Mr. Speaker, His Excellency the President emphasizes good governance as being key to the attainment of our economic objectives of accelerated development and reducing poverty. Mr. Speaker, we cannot achieve these objectives if we do not strengthen our democratic institutions and in particular the institution of Parliament.
Mr. Speaker, I find it very worrying and
if you permit me, I would want to refer to the Committee's Report that there is a huge gap of over ¢94 billion shortfall as was requested by the Office of Parliament. Mr. Speaker, if we want to achieve and deepen good governance, Parliament is the institution that we must focus on. Mr. Speaker, my greatest worry is, and with your kind permission, I would like to refer to article 71(1) of the 1992 Republican Constitution, because Mr. Speaker, some of the issues that have arisen have to do with the fact that, in the last five years, the President has failed in keeping faith with the requirement of article 71 of the Constitution, yet the President and all Members of Parliament have sworn to uphold the Constitution.
The Constitution mandates the President to determine the conditions of service of Mr. Speaker and his Deputies and all Members of Parliament, including members of the Judiciary. Five years running, His Excellency the President has not obliged to this constitutional provision. We may be given assurances in Budget Statements that it is being addressed. Mr. Speaker, our predecessor Parliament and Members of Parliament still do not know their fate. Many of them do not know
Mr. Speaker, unfairly, if you talk about accommodation, if article 71 was given meaning to, Members of Parliament (MPs) will not complain about decent or indecent accommodation because a comprehensive arrangement would then be made for Members of Parliament. If Members of Parliament are supposed to look for their own accommodation for the State to bear it, rightly so.
But Mr. Speaker, for five years, we hear people saying ‘rule of law'; Rule of law is about the supremacy of the law, yet the law says that determine conditions of service. Five years, you have not been able to determine it and then we do not know what we are doing as Members of Parliament.
Mr. Speaker, may I now refer to your Committee's Report specifically item (IV), and with your permission I quote:
“Mr. Speaker, the Committee observed that the renovation of the Chamber block is still underway and requires a total of ¢13,100 million.”
Mr. Speaker, this is a very vague arrangement. If you look at the investment budget, you are talking about ¢26 billion. We ought to know how much of the ¢26 billion is going into the renovation of the Tower Block. If you say ¢13 billion is required, you have said nothing. We do not know whether the money has been catered for or it has not been catered for. Because out of the ¢26 billion, you have other items listed as investment.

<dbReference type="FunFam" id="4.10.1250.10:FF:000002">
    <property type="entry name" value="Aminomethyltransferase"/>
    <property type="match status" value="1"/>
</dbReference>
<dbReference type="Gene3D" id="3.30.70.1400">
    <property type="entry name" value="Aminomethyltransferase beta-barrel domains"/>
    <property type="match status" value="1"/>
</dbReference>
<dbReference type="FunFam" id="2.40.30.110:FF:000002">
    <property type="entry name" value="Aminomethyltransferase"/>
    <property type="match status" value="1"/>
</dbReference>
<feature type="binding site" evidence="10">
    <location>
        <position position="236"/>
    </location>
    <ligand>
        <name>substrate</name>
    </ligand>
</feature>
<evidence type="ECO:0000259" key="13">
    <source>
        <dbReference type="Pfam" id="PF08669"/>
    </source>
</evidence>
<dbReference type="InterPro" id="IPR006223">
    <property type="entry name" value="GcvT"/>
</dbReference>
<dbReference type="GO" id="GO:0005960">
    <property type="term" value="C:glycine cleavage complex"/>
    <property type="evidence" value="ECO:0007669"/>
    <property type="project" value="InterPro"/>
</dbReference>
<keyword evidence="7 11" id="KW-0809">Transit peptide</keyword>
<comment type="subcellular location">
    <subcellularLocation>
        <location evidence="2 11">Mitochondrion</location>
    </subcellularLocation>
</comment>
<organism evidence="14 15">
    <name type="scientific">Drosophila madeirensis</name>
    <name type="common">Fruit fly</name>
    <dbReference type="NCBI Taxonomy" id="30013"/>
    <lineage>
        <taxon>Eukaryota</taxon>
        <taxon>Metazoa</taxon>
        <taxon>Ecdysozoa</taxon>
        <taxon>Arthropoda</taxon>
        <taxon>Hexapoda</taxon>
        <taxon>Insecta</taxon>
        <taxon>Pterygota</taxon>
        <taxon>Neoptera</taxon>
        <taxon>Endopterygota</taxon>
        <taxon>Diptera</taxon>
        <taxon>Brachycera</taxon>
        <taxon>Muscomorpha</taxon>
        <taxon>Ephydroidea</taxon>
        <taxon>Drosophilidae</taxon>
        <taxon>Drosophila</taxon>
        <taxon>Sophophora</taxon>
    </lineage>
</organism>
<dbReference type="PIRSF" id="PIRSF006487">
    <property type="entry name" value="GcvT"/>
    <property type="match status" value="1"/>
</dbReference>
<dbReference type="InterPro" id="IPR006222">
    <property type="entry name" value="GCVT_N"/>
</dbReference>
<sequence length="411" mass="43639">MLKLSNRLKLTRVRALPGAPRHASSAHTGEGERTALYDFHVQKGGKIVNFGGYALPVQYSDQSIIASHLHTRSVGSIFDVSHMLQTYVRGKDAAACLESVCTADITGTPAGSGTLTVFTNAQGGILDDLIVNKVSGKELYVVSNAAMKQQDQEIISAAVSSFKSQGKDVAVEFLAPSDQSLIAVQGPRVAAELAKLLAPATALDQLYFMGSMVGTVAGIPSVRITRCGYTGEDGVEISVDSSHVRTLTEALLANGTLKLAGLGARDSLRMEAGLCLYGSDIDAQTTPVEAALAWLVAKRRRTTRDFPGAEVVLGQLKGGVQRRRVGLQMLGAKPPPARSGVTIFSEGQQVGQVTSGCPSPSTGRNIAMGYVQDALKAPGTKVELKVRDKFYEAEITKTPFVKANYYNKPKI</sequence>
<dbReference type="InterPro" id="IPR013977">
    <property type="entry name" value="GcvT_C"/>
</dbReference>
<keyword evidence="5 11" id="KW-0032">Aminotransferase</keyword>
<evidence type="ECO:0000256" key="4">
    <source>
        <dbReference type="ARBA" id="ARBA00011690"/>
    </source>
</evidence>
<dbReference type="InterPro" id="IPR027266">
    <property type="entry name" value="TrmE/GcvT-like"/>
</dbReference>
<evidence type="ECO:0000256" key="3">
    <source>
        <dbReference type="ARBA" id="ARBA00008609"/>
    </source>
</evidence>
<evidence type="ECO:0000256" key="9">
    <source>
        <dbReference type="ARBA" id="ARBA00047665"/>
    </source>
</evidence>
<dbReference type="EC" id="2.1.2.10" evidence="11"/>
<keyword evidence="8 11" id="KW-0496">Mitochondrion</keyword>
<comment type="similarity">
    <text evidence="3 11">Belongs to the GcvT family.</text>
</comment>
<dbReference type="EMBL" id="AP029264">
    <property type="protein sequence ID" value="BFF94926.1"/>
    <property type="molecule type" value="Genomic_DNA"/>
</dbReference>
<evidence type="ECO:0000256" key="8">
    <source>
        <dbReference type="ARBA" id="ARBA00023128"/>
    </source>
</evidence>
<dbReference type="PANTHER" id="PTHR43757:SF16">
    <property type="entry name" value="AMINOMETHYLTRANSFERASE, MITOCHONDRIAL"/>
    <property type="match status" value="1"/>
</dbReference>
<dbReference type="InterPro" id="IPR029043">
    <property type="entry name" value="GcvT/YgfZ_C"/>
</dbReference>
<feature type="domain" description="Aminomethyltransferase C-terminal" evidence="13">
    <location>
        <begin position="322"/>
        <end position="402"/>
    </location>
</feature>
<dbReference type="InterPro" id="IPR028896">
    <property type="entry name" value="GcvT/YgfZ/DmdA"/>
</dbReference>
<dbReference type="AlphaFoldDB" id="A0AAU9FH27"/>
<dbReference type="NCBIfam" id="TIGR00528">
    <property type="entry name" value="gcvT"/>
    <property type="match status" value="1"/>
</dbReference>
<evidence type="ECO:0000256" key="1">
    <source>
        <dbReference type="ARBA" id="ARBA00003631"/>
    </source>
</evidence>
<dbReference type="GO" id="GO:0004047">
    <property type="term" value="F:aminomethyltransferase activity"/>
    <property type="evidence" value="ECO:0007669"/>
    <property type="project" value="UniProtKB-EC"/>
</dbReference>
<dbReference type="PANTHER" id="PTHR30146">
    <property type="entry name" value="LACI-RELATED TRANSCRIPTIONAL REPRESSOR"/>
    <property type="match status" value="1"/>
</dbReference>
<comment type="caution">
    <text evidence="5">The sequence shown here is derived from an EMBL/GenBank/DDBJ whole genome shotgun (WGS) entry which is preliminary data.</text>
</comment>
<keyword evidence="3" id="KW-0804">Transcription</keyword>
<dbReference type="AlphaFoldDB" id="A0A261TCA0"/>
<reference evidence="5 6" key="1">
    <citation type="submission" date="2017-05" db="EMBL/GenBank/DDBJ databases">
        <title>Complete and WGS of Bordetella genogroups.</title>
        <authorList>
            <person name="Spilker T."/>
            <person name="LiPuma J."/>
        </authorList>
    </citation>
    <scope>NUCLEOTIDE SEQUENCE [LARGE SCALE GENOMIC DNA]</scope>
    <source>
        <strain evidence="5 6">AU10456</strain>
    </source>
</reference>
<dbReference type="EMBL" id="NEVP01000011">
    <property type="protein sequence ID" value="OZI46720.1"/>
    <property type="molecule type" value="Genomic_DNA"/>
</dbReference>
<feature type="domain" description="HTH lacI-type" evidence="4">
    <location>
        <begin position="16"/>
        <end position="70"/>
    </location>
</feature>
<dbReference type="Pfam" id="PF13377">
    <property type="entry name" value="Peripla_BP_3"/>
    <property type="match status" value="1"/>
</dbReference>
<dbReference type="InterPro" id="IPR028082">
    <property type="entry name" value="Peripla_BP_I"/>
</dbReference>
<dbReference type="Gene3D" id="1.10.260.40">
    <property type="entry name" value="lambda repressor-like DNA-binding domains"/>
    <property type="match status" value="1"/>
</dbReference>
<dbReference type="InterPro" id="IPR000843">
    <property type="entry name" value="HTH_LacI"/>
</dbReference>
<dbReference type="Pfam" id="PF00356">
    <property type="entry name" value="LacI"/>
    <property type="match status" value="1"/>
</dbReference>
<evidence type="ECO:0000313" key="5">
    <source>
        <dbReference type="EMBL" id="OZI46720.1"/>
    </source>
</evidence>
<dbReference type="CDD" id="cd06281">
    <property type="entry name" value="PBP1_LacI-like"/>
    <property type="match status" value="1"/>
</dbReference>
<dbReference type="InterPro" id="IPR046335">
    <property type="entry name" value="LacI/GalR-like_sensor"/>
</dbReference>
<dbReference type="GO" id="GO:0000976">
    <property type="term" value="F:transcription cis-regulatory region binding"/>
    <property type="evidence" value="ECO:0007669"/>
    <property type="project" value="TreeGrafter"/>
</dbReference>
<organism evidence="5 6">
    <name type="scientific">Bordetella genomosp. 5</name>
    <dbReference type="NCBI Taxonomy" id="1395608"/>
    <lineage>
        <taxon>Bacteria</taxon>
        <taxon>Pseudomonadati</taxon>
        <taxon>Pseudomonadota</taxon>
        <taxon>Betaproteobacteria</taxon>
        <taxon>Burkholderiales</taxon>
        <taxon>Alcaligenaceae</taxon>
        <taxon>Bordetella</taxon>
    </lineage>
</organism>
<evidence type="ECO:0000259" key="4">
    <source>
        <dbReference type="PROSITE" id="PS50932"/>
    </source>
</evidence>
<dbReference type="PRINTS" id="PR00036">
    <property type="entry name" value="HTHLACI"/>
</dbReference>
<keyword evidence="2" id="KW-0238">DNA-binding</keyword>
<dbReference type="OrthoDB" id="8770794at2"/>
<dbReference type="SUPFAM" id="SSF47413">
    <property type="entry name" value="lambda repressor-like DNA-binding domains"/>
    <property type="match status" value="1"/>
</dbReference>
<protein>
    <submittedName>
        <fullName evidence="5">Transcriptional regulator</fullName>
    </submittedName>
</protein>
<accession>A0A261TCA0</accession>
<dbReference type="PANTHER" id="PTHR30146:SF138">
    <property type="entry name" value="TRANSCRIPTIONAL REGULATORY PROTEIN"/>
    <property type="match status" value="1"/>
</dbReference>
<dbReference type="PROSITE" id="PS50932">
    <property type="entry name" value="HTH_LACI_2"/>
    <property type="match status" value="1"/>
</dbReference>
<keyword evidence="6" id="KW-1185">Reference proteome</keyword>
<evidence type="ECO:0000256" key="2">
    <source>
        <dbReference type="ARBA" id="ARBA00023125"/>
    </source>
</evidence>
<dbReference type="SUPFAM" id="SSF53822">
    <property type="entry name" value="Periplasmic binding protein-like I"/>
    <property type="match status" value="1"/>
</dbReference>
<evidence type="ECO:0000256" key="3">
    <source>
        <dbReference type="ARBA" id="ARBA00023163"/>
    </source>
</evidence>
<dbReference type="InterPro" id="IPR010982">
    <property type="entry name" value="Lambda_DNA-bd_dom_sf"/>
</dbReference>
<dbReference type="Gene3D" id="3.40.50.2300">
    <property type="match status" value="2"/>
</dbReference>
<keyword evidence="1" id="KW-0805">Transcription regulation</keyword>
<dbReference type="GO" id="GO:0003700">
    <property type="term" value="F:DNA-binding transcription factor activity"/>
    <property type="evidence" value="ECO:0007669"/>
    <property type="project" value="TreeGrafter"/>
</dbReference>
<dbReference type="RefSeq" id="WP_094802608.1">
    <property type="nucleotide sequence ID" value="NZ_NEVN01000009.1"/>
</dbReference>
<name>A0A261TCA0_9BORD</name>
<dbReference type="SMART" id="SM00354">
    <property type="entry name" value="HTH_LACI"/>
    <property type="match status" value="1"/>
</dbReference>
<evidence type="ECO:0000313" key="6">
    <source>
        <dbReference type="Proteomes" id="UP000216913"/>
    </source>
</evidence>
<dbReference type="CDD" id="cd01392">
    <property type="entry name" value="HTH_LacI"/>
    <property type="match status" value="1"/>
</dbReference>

Mr. Speaker, we need to know because we cannot keep running our activities in the vehicles of Members of Parliament or in the corridors of Parliament, as Members
of Parliament; that is wrong. We must show respect to the work that we do as Members of Parliament. We do not have offices and my hon. Colleagues have already reiterated that position.
Mr. Speaker, if you look at another item (VII), it is commending the Government. It is commending the Government for what? Because you are sourcing funding, you have not even come across the funding and yet you are saying that - [Laughter.] Mr. Speaker, while the Committee commends Government for the effort -- what effort? If your effort yields result in the form of secured funding, then we can hail and praise the Government but the Government is still in an effort, whether it will be like another IFC loan which may not be obtained, we do not know; yet we say we should commend Government for sourcing funding -- [Laughter.] I have a serious difficulty with that.
Mr. Speaker, if you would also permit,
finally, in supporting this motion, to make a comment on the investment expenditure of Parliament once again.
On accommodation for Members of Parliament, we spend millions, huge sums of money to accommodate Members of Parliament in hotels, simply because we do not even have a strategic thinking that look, we ought to have anticipated that 230 Members of Parliament would come to Parliament, how much was required, we go and spend money which otherwise could construct permanent buildings to be owned by Parliament for the purpose of housing Members of Parliament - Permanent buildings.
Mr. Speaker, I think that in supporting
this motion, this House must be taken seriously and must be adequately funded if we are to give meaning. I am told that many Members of Parliament do